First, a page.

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  #161  
Old 06-24-2012, 08:57 AM
Serf
 
Join Date: May 2012
Location: Katy, Texas
Posts: 15
Default Re: Perfect Pizza Dough by Weight

I'm not sure the yeast amounts in this recipe are internally consistent. I made a batch of 1.5kg Caputo 00 flour using the "by weight" ratios, and the 9 grams of ADY called for looked like a lot, but I went ahead. I bulk proofed at 62 degrees and it tripled in volume in less than 3 hours. It was similarly active after forming balls (and still proofing at 62 degrees) for a few more hours. When I checked a volume-to-weight conversion for dry yeast (at Wood pizza oven Building wood burning brick bread ovens), it said that 1 Tablespoon of dry yeast is 8.5 grams. This recipe's amounts aren't consistent (or even very close) with that, if you look at 1/2 teaspoon converting to 3 grams. I think the volume measure (1/2 teaspoon per ~500 grams of flour) is the correct one, not the weight measurement. When I cut the yeast (Fleischman's ADY) to half of the weight (4.5 g ADY for 1,500g flour) it works much better. Using the traditionaloven.com conversion calculator, it says that 1/2 teaspoon (0.1667 Tablespoon) of ADY should be 1.4 grams.
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  #162  
Old 06-24-2012, 03:51 PM
TropicalCoasting's Avatar
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Join Date: Dec 2011
Location: Qld
Posts: 316
Default Re: Perfect Pizza Dough by Weight

Love this thread
but
Could someone please post and sticky the perfect sourdough pizza base by weight too?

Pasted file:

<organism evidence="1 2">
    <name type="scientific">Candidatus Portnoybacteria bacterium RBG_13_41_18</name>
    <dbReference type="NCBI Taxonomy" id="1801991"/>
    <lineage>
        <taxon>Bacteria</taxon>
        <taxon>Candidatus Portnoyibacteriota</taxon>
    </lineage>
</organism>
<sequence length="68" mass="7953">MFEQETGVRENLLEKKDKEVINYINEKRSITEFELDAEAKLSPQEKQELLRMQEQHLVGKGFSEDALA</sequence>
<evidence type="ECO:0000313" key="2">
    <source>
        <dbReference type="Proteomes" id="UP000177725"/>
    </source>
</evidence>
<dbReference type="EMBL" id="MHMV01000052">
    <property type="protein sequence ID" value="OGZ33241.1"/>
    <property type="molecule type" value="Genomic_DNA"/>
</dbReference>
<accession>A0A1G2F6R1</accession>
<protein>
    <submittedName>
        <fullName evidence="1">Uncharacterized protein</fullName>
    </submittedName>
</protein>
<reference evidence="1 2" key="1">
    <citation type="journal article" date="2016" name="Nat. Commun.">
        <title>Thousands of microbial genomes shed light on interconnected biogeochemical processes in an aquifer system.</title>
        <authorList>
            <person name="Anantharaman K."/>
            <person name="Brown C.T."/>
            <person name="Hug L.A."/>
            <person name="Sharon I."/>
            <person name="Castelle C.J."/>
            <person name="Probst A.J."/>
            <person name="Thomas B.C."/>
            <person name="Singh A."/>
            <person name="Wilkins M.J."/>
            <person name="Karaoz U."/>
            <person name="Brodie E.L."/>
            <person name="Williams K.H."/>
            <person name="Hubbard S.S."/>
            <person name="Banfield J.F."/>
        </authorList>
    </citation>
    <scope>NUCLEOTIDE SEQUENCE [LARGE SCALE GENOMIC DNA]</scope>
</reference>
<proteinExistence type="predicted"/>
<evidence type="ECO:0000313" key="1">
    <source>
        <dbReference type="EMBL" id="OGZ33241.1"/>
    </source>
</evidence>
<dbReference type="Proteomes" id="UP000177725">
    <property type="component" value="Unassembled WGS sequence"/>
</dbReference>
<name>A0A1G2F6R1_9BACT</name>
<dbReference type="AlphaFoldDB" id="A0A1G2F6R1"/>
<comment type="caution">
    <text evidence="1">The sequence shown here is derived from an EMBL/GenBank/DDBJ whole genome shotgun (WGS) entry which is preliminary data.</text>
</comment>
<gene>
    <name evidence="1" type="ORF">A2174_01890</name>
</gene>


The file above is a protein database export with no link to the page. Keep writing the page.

I got this down pat Im still struggling with the sourdough version
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  #163  
Old 07-20-2013, 05:51 PM
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Join Date: Jul 2013
Location: Los Altos
Posts: 3
Default Re: Perfect Pizza Dough by Weight

Quote:
Originally Posted by james View Post
We have been experimenting with this for some time, and I think we are ready to offer a standard "by weight" recipe for Pizza Napoletana dough. One thing that is remarkable is how simple it is -- if you start with the right ingredients and use a digital scale, it can be easy and fast. This is an olive oil-free recipe, but in order for it to work, you need to use real Italian Tipo 00 pizza flour.

How to Read an Italian Flour Label - Forno Bravo Forum: The Wood-Fired Oven Community

I have started working in grams, as the baker's percent is easy to calculate digitally. If you don't have a digital scale, think about getting one. They aren't expensive (you can on in the FB Store for $40), and a scale will definitely improve you baking. If you don't want to go digital, you can find our Pizza Napoletana recipe (in cups) here:

http://www.fornobravo.com/PDF/Using-caputo-tipo00.pdf

That said, I have enjoyed moving from volume (cups) to weight (grams). It is more accurate and it's fast. It can also be consistently replicated -- which unlike most home recipes, it very important.

Here goes:

500 grams Caputo Tipo 00 pizza flour